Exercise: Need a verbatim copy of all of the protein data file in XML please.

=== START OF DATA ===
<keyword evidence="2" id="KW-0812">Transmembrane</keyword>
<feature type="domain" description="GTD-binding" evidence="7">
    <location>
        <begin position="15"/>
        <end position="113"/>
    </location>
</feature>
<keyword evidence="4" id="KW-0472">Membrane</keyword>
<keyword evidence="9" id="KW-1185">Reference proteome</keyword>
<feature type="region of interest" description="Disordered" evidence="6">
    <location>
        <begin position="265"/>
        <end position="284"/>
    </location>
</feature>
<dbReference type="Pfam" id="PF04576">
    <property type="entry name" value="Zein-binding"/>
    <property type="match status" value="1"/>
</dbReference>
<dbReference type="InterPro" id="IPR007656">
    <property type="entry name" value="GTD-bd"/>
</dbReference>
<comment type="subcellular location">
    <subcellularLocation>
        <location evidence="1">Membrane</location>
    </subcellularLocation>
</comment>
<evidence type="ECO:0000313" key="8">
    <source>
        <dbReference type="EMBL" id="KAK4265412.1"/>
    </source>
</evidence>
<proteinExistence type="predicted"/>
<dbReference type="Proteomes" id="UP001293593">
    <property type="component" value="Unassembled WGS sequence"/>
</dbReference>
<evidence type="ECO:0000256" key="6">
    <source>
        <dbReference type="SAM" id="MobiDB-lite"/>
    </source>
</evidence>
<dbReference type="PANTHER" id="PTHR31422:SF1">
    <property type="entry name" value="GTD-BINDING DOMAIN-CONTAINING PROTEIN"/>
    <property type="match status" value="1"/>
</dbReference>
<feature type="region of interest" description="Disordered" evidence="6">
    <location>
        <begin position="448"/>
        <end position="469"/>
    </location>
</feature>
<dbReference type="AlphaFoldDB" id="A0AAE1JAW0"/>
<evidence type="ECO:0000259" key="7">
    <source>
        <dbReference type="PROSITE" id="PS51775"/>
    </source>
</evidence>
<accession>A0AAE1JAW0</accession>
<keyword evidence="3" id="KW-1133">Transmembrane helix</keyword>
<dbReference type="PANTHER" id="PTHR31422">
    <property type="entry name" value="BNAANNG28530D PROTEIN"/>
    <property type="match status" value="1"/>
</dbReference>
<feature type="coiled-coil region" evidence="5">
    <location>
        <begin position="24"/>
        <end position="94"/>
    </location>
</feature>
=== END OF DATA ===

<keyword evidence="2" id="KW-0812">Transmembrane</keyword>
<feature type="domain" description="GTD-binding" evidence="7">
    <location>
        <begin position="15"/>
        <end position="113"/>
    </location>
</feature>
<keyword evidence="4" id="KW-0472">Membrane</keyword>
<keyword evidence="9" id="KW-1185">Reference proteome</keyword>
<feature type="region of interest" description="Disordered" evidence="6">
    <location>
        <begin position="265"/>
        <end position="284"/>
    </location>
</feature>
<dbReference type="Pfam" id="PF04576">
    <property type="entry name" value="Zein-binding"/>
    <property type="match status" value="1"/>
</dbReference>
<dbReference type="InterPro" id="IPR007656">
    <property type="entry name" value="GTD-bd"/>
</dbReference>
<comment type="subcellular location">
    <subcellularLocation>
        <location evidence="1">Membrane</location>
    </subcellularLocation>
</comment>
<evidence type="ECO:0000313" key="8">
    <source>
        <dbReference type="EMBL" id="KAK4265412.1"/>
    </source>
</evidence>
<proteinExistence type="predicted"/>
<dbReference type="Proteomes" id="UP001293593">
    <property type="component" value="Unassembled WGS sequence"/>
</dbReference>
<evidence type="ECO:0000256" key="6">
    <source>
        <dbReference type="SAM" id="MobiDB-lite"/>
    </source>
</evidence>
<dbReference type="PANTHER" id="PTHR31422:SF1">
    <property type="entry name" value="GTD-BINDING DOMAIN-CONTAINING PROTEIN"/>
    <property type="match status" value="1"/>
</dbReference>
<feature type="region of interest" description="Disordered" evidence="6">
    <location>
        <begin position="448"/>
        <end position="469"/>
    </location>
</feature>
<dbReference type="AlphaFoldDB" id="A0AAE1JAW0"/>
<evidence type="ECO:0000259" key="7">
    <source>
        <dbReference type="PROSITE" id="PS51775"/>
    </source>
</evidence>
<accession>A0AAE1JAW0</accession>
<keyword evidence="3" id="KW-1133">Transmembrane helix</keyword>
<dbReference type="PANTHER" id="PTHR31422">
    <property type="entry name" value="BNAANNG28530D PROTEIN"/>
    <property type="match status" value="1"/>
</dbReference>
<feature type="coiled-coil region" evidence="5">
    <location>
        <begin position="24"/>
        <end position="94"/>
    </location>
</feature>